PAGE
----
Intensification in the grow-out culture of high-value fish requires a large quantity of quality fingerlings. Fingerling production is a component of fish farming that comprises nursery and grow-out culture, and may be a commercial enterprise option for fish farmers with limited pond area. The nursery rearing of the Asian seabass Lates calcarifer (Bloch) was conducted in netcages inside a brackishwater pond. The fish were fed with two isocaloric, high-protein diets formulated at the Southeast Asian Fisheries Development Center (SEAFDEC/AQD) and a control treatment: diets A (40.40% crude protein, CP) and B (46.17% CP), and trashfish (TF) as control. Hatchery-bred seabass early juveniles of two size groups (S1, 4.0 ± 0.2 g; S2, 2.40 ± 0.03 g) were stocked at 75–100 fish per m3 and given diets A or B at 6–10% of average body weight (ABW) d-1, or TF at apparent satiation. Seabass given the formulated diets attained the desired size (≥ 20–40 g) after 45 d but not the fish fed with trashfish. Size and treatments showed significant effects on final ABW, although no significant interaction between these factors was shown to affect body weight. As expected, S1 fish attained a significantly higher ABW (30.7 ± 18 g) compared with S2 fish (20.7 ± 11 g) regardless of diet treatment. Seabass fed with trashfish exhibited significantly lower final ABW (6.6 ±1.6 g) than those fed Diet A (33.4 ± 6.5 g) or Diet B (37.1 ± 9.4 g). Fish size did not have any significant effect on specific growth rate (SGR), but diet treatments did. SGR was significantly better when either Diet A (5.2 ± 0.30) or B (5.4 ± 0.20) was used compared with the SGR of seabass fed with trashfish (1.7 ± 0.5). Although size and treatment did not show significant interaction on fish survival, the use of bigger seabass resulted in higher survival (89 ± 11%) compared with smaller seabass (80 ± 11%). Regardless of size, similar survival was attained in seabass fed Diet A (89 ± 6%) or B (95 ± 5%), significantly higher than that in seabass given trashfish (72 ± 6%). An interaction between size at stocking and diet treatment significantly affected protein efficiency ratio (PER). When S1 fish was used, diets A and B gave similar PER. However, when S2 fish was used, diet A gave significantly higher PER (2.49 ± 0.02) among the treatments (P < 0.05). Regardless of size, significant differences (P ≤ 0.05) were observed in the mean production cost, revenue and income among the three diet treatments. Moreover, post hoc analysis using Tukey’s HSD test further showed that use of diet B resulted in significantly higher revenue (PhP25,132.80) and income (PhP12,597.47) compared with the two other treatments. Trashfish treatment gave the least revenue (PhP 9,525.60) and negative income (- PhP 1,798.40). Production cost was not significantly different between diets A and B. Hence, diet B is the most economically viable and productive diet treatment. The low break-even price of fingerlings obtained for diet B showed that selling price can still be reduced to lower production cost in grow-out farming.
    • Conference paper

      Restocking of windowpane shell, Placuna placenta in a depleted bed off Tigbauan, Iloilo, the Philippines 

      JA Madrones-Ladja & WG Gallardo - In J Hylleberg (Ed.), Proceedings of the 10th International Congress and Workshop of the Tropical Marine Mollusc Programme (TMMP), 20-30 October 1999, 2000 - Phuket Marine Biological Center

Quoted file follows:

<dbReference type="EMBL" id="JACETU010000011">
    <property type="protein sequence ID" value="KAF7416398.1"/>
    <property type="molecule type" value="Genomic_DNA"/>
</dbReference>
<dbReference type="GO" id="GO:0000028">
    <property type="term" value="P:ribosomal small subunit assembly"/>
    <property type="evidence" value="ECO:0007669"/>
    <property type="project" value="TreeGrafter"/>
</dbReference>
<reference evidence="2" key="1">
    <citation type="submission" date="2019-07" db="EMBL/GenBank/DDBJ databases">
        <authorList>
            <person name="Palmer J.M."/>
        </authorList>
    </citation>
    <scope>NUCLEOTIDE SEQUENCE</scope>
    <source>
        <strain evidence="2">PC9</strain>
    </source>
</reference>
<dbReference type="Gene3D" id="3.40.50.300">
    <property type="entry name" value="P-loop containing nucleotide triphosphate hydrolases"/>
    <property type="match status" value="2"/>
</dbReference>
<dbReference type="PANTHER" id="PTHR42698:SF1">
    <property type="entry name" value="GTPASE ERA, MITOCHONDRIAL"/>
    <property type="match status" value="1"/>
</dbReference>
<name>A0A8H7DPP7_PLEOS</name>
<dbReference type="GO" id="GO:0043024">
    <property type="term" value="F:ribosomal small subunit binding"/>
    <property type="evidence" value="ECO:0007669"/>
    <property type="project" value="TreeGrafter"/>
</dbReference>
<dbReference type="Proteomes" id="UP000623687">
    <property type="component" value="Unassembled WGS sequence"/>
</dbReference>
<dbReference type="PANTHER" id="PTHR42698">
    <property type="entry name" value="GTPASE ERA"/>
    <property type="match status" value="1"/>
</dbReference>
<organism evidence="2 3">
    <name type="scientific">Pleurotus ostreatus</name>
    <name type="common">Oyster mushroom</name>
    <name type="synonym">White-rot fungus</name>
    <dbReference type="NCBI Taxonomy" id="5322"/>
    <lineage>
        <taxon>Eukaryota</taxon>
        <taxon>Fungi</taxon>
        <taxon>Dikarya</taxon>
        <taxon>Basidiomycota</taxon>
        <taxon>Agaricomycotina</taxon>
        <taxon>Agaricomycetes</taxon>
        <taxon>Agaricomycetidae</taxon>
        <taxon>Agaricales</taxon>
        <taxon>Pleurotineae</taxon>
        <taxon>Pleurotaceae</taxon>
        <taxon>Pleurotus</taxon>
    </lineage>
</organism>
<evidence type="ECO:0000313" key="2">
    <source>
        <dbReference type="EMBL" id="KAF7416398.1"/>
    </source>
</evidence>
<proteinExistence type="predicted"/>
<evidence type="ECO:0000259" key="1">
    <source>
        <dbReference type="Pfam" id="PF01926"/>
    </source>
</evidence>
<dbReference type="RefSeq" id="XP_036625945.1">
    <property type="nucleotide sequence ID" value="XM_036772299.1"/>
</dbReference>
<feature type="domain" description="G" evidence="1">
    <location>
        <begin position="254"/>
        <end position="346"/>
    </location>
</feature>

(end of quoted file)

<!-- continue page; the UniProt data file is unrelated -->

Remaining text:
The Tigbauan coast, Iloilo, the Philippines, has been depleted of the natural population of the windowpane shell, Placuna placenta Linnaeus, 1758, since the early 1980's. To support the declining P. placenta industry of the Philippines, restocking of depleted natural beds has to be done. This work aimed at assessing the suitability of the area for restocking of this valuable bivalve species. Immature P. placenta broodstock (71.6 ± 6.2 mm) and juveniles (40 ± 10mm) were stocked in a 40 m2 muddy bottom area off Tigbauan. Growth , survival, and reproduction of the animals were monitored monthly for 3 months. All juveniles were found dead after a month covered with sand and silt. However, broodstock remained alive. Broodstock samples, taken after a month, spawned after exposure to UV-light irradiated sea water. Survival rate, shell length and body weight increment of the broodstock after 91 days were 51%, 15.0 mm and 12.6 g, respectively. P. placenta veligers were found in the plankton one month after spawning and until the end of the three-month rearing period. Net productivity of the area ranged from 0.03-0.32 ml O2/l. Phytoplankton species and macrobenthic organisms, such as Ophelina acuminata Oersted, 1843, Halophila johnstoniae Busk, 1852 and sipunculans, associated with P. placenta in the natural habitat were also collected in the area. Restocking of the depleted bed is still feasible by using adult animals to naturally repopulate the area.
    • Article

      Salinity effect on the embryonic development, larval growth and survival at metamorphosis of Placuna placenta Linnaeus (1758) 

      JA Madrones-Ladja - Aquaculture, 2002 - Elsevier
      The effects of salinity on the embryonic development, growth, and survival of D-larvae to plantigrade as well as settling in Placuna placenta were studied. Embryos were developed to D-larvae of shell length (SL) 86±12 μm (SL±S.D.) after 20 h at salinities of 22–34 ppt, but not at lower salinity levels. Percentage production of straight-hinged larvae from fertilized eggs at these salinities ranged from 51% to 63% (P≥0.05). P. placenta larvae survived and settled in salinities of 16–34 ppt. Settlement occurred first (14 days) in salinities of 22–34 ppt and later (19 days) in 16 ppt when SL≥200 μm. Larval size at metamorphosis was not significantly different among these salinities (P≥0.05). Percentage survival of plantigrades at 34 ppt (13%) was significantly higher (P≤0.05) than at 16 ppt (4.5±3%), but not greater than at 22 (6.3±3%) or 28 ppt (7±4%) salinity. The best salinity levels for embryonic development and larval survival at metamorphosis ranged from 22 to 34 ppt and larval growth from 16 to 34 ppt. The tolerance of P. placenta to lower and higher salinities progressively increased as larvae develop from embryo to the plantigrade stage.